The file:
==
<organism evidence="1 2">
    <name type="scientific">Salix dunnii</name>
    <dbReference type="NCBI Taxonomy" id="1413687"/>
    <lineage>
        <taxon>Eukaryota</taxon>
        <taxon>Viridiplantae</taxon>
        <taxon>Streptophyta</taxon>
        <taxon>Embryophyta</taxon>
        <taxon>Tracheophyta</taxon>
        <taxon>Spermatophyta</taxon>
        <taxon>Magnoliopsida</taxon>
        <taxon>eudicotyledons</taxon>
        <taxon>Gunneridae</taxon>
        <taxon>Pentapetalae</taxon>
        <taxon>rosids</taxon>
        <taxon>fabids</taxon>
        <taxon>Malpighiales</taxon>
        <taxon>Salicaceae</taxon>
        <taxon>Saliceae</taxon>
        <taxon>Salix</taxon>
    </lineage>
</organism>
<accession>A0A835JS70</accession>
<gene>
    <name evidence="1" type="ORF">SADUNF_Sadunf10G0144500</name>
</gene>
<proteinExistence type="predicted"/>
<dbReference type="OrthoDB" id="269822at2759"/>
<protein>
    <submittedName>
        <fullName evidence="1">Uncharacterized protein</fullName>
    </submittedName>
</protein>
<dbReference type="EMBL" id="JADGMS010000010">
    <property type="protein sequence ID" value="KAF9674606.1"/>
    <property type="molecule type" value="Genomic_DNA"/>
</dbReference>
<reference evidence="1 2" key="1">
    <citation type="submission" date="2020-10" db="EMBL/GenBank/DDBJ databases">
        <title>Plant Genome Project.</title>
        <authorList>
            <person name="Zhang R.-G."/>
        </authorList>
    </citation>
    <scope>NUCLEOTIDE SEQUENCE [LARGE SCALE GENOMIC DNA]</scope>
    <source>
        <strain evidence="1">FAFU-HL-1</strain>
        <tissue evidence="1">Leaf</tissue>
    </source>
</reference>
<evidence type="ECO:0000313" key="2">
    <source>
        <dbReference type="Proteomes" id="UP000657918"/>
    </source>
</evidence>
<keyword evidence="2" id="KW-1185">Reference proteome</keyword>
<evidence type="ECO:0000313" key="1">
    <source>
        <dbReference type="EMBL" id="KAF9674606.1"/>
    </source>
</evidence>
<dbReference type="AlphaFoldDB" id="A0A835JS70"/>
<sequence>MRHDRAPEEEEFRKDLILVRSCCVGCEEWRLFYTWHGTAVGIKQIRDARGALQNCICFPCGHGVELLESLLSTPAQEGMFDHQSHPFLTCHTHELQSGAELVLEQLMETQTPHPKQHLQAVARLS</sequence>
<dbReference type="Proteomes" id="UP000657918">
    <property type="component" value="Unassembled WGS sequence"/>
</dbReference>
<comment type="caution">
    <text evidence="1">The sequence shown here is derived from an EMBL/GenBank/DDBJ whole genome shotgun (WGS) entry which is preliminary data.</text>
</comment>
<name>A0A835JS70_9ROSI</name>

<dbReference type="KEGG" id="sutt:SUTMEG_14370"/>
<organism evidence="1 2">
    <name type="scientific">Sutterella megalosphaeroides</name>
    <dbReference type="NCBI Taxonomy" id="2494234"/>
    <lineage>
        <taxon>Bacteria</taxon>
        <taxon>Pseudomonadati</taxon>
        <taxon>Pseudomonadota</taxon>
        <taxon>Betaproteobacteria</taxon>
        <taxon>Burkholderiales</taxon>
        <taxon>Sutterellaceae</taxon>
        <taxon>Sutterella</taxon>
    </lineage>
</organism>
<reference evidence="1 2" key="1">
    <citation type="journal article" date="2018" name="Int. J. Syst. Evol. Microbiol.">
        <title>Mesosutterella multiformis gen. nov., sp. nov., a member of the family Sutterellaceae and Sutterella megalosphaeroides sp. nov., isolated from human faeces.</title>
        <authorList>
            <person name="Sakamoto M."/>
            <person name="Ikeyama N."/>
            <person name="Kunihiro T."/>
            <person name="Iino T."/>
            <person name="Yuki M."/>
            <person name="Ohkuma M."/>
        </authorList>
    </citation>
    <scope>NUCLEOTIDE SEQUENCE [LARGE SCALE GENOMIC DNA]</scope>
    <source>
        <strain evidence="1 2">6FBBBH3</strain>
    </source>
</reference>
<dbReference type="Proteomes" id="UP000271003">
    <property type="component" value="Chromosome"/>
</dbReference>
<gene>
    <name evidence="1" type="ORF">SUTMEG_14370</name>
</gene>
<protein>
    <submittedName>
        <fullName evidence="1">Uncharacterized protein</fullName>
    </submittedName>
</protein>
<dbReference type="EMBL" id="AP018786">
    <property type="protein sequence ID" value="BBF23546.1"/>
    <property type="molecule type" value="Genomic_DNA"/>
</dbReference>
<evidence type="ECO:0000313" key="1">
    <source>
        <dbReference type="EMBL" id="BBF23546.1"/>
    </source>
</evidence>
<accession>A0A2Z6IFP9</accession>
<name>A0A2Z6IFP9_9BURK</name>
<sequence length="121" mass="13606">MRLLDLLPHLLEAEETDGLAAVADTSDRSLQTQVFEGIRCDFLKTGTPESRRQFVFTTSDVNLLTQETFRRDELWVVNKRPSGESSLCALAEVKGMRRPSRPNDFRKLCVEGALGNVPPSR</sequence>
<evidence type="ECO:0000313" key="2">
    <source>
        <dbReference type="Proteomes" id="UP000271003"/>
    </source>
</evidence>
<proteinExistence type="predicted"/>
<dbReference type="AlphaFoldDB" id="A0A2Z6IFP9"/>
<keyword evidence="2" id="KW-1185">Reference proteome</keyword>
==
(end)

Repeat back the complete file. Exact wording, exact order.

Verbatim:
<organism evidence="1 2">
    <name type="scientific">Salix dunnii</name>
    <dbReference type="NCBI Taxonomy" id="1413687"/>
    <lineage>
        <taxon>Eukaryota</taxon>
        <taxon>Viridiplantae</taxon>
        <taxon>Streptophyta</taxon>
        <taxon>Embryophyta</taxon>
        <taxon>Tracheophyta</taxon>
        <taxon>Spermatophyta</taxon>
        <taxon>Magnoliopsida</taxon>
        <taxon>eudicotyledons</taxon>
        <taxon>Gunneridae</taxon>
        <taxon>Pentapetalae</taxon>
        <taxon>rosids</taxon>
        <taxon>fabids</taxon>
        <taxon>Malpighiales</taxon>
        <taxon>Salicaceae</taxon>
        <taxon>Saliceae</taxon>
        <taxon>Salix</taxon>
    </lineage>
</organism>
<accession>A0A835JS70</accession>
<gene>
    <name evidence="1" type="ORF">SADUNF_Sadunf10G0144500</name>
</gene>
<proteinExistence type="predicted"/>
<dbReference type="OrthoDB" id="269822at2759"/>
<protein>
    <submittedName>
        <fullName evidence="1">Uncharacterized protein</fullName>
    </submittedName>
</protein>
<dbReference type="EMBL" id="JADGMS010000010">
    <property type="protein sequence ID" value="KAF9674606.1"/>
    <property type="molecule type" value="Genomic_DNA"/>
</dbReference>
<reference evidence="1 2" key="1">
    <citation type="submission" date="2020-10" db="EMBL/GenBank/DDBJ databases">
        <title>Plant Genome Project.</title>
        <authorList>
            <person name="Zhang R.-G."/>
        </authorList>
    </citation>
    <scope>NUCLEOTIDE SEQUENCE [LARGE SCALE GENOMIC DNA]</scope>
    <source>
        <strain evidence="1">FAFU-HL-1</strain>
        <tissue evidence="1">Leaf</tissue>
    </source>
</reference>
<evidence type="ECO:0000313" key="2">
    <source>
        <dbReference type="Proteomes" id="UP000657918"/>
    </source>
</evidence>
<keyword evidence="2" id="KW-1185">Reference proteome</keyword>
<evidence type="ECO:0000313" key="1">
    <source>
        <dbReference type="EMBL" id="KAF9674606.1"/>
    </source>
</evidence>
<dbReference type="AlphaFoldDB" id="A0A835JS70"/>
<sequence>MRHDRAPEEEEFRKDLILVRSCCVGCEEWRLFYTWHGTAVGIKQIRDARGALQNCICFPCGHGVELLESLLSTPAQEGMFDHQSHPFLTCHTHELQSGAELVLEQLMETQTPHPKQHLQAVARLS</sequence>
<dbReference type="Proteomes" id="UP000657918">
    <property type="component" value="Unassembled WGS sequence"/>
</dbReference>
<comment type="caution">
    <text evidence="1">The sequence shown here is derived from an EMBL/GenBank/DDBJ whole genome shotgun (WGS) entry which is preliminary data.</text>
</comment>
<name>A0A835JS70_9ROSI</name>

<dbReference type="KEGG" id="sutt:SUTMEG_14370"/>
<organism evidence="1 2">
    <name type="scientific">Sutterella megalosphaeroides</name>
    <dbReference type="NCBI Taxonomy" id="2494234"/>
    <lineage>
        <taxon>Bacteria</taxon>
        <taxon>Pseudomonadati</taxon>
        <taxon>Pseudomonadota</taxon>
        <taxon>Betaproteobacteria</taxon>
        <taxon>Burkholderiales</taxon>
        <taxon>Sutterellaceae</taxon>
        <taxon>Sutterella</taxon>
    </lineage>
</organism>
<reference evidence="1 2" key="1">
    <citation type="journal article" date="2018" name="Int. J. Syst. Evol. Microbiol.">
        <title>Mesosutterella multiformis gen. nov., sp. nov., a member of the family Sutterellaceae and Sutterella megalosphaeroides sp. nov., isolated from human faeces.</title>
        <authorList>
            <person name="Sakamoto M."/>
            <person name="Ikeyama N."/>
            <person name="Kunihiro T."/>
            <person name="Iino T."/>
            <person name="Yuki M."/>
            <person name="Ohkuma M."/>
        </authorList>
    </citation>
    <scope>NUCLEOTIDE SEQUENCE [LARGE SCALE GENOMIC DNA]</scope>
    <source>
        <strain evidence="1 2">6FBBBH3</strain>
    </source>
</reference>
<dbReference type="Proteomes" id="UP000271003">
    <property type="component" value="Chromosome"/>
</dbReference>
<gene>
    <name evidence="1" type="ORF">SUTMEG_14370</name>
</gene>
<protein>
    <submittedName>
        <fullName evidence="1">Uncharacterized protein</fullName>
    </submittedName>
</protein>
<dbReference type="EMBL" id="AP018786">
    <property type="protein sequence ID" value="BBF23546.1"/>
    <property type="molecule type" value="Genomic_DNA"/>
</dbReference>
<evidence type="ECO:0000313" key="1">
    <source>
        <dbReference type="EMBL" id="BBF23546.1"/>
    </source>
</evidence>
<accession>A0A2Z6IFP9</accession>
<name>A0A2Z6IFP9_9BURK</name>
<sequence length="121" mass="13606">MRLLDLLPHLLEAEETDGLAAVADTSDRSLQTQVFEGIRCDFLKTGTPESRRQFVFTTSDVNLLTQETFRRDELWVVNKRPSGESSLCALAEVKGMRRPSRPNDFRKLCVEGALGNVPPSR</sequence>
<evidence type="ECO:0000313" key="2">
    <source>
        <dbReference type="Proteomes" id="UP000271003"/>
    </source>
</evidence>
<proteinExistence type="predicted"/>
<dbReference type="AlphaFoldDB" id="A0A2Z6IFP9"/>
<keyword evidence="2" id="KW-1185">Reference proteome</keyword>